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Audi A6

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Whatcar? Review

For

The Audi A6 is refined and has a luxurious, spacious interior. It's also well equipped and the engines are impressively efficient and economical.

Against

It isn't as rewarding to drive as a Jaguar XF and some of the controls are a little fiddly.

Summary

Classy, roomy and good value for money – the Audi A6 is an impressive executive saloon.

Performance

The 2.0-litre diesel engine revs smoothly and gives the A6 a decent turn of pace; it never feels remotely underpowered. As you step up the engine range, you're struck by how effortless the performance becomes. The 3.0 TDI is available in two power outputs, and the higher-powered version barely needs to be revved to keep up with traffic. The twin-turbo 3.0 BiTDI is astonishingly quick.

Ride & Handling

Being lighter than most rivals helps the A6 to feel reasonably nimble for such a big car. The standard suspension gives a decent balance of comfort and control, so we'd question the need for the optional air suspension system. Versions with sportier suspension and bigger wheels have an overly firm ride. The steering is light and undemanding, but not especially communicative. As you'd expect, four-wheel-drive versions provide excellent traction.

Refinement

The 2.0-litre diesel 'Ultra' engine is one of the most refined four-cylinder diesels money can buy; it's smooth and supremely quiet when cruising, and doesn't have the background rumble of the six-cylinder diesels. There's virtually no engine vibration through the steering wheel or gearlever, either. There's a bit of wind noise, and a small amount of suspension thud over sharp bumps, but on the whole the A6 is a wonderfully hushed car.

Buying & Owning

Every diesel version is efficient and economical compared with rivals, and strong resale values help to make most models sensible choices. The 2.0 TDI Ultra promises to be about as cheap as it gets for company car and private buyers, given the low CO2 emissions, slow depreciation and decent finance deals usually on offer. The six-cylinder diesel models will be significantly more expensive to buy and run.

Quality & Reliability

The A6 more than lives up to Audi's reputation for excellent cabin quality. The materials, build quality and attention to detail are faultless throughout, and the overall ambience isn't far off that of Audi's pricier A8 luxury saloon. Sadly, quality doesn't equal dependability: the A6 scored badly for reliability in the latest JD Power customer satisfaction survey.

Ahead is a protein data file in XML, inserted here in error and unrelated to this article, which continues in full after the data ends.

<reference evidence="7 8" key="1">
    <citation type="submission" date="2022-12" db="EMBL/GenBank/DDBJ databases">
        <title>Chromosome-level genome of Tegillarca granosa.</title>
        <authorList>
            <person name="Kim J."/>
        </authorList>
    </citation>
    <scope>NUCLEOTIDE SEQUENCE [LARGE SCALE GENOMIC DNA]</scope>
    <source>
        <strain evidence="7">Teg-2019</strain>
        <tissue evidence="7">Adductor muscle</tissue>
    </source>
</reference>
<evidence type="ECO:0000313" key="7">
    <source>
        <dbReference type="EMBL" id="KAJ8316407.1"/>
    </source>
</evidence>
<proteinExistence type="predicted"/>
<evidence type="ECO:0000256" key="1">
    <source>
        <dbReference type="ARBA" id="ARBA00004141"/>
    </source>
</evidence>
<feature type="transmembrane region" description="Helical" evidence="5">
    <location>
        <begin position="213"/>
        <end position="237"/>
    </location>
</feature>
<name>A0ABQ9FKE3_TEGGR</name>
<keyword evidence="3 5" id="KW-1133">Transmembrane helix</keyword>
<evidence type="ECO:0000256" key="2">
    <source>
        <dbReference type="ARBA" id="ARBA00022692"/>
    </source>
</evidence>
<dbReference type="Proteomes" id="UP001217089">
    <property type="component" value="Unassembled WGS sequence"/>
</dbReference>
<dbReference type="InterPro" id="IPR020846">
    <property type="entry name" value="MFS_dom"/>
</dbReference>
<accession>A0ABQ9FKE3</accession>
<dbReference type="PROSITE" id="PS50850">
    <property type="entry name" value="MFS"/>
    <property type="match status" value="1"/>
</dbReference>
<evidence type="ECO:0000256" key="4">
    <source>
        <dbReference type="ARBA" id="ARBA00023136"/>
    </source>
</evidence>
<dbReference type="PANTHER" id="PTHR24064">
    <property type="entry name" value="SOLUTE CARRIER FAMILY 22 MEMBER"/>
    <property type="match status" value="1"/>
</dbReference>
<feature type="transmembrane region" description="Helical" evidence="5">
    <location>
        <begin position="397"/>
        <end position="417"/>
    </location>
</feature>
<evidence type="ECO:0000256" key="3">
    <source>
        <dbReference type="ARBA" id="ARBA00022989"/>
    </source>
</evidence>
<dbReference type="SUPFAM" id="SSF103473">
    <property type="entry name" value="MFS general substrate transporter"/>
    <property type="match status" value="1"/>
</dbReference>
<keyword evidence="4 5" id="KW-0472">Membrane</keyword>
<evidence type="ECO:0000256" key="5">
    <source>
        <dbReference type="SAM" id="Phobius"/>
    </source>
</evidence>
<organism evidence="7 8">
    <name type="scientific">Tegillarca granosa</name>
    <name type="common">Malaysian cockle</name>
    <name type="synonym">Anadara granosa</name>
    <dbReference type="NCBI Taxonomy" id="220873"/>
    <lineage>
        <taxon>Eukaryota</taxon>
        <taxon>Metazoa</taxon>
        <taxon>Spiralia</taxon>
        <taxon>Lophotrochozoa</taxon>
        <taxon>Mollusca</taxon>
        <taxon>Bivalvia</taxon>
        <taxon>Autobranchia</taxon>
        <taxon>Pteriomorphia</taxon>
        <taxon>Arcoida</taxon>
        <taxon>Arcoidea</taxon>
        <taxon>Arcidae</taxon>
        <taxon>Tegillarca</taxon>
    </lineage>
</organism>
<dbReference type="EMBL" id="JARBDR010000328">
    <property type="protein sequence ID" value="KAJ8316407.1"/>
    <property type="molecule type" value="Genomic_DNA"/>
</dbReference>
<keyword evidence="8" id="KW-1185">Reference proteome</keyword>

Safety & Security

As you'd expect, the A6 is brimming with the latest safety kit, including six airbags and a stability control system. The result was a maximum five-star rating when Euro NCAP crash-tested the car. Optional extras include rear side airbags and a system that steers you back on course if you start to wander from your lane on the motorway. An alarm is fitted to help fend off thieves.

Behind The Wheel

There's plenty of adjustment for the supportive driver's seat and the steering wheel. The upper dashboard is refreshingly clutter-free, too, but there are a lot of similar-looking switches clustered around the MMI controller by the gearlever, which tends to divert your eyes from the road all too often.

Space & Practicality

It's unlikely that A6 buyers will wish their car had more space. There's vast amounts of head- and legroom for those in the front and rear seats, and the cabin has an airy feel overall. The boot holds slightly more luggage than a BMW 5 Series' can, and there are split/folding rear seatbacks as standard to boost practicality.

Equipment

Our favourite trim is SE, which includes sat-nav, leather trim, four-zone climate control, front and rear parking sensors, and automatic lights and wipers. There's a hefty premium for S line trim, which adds lowered and stiffened suspension, larger wheels, and LED front and rear lights. Options include a popular Technology Package, which brings online functions and a larger screen with better graphics.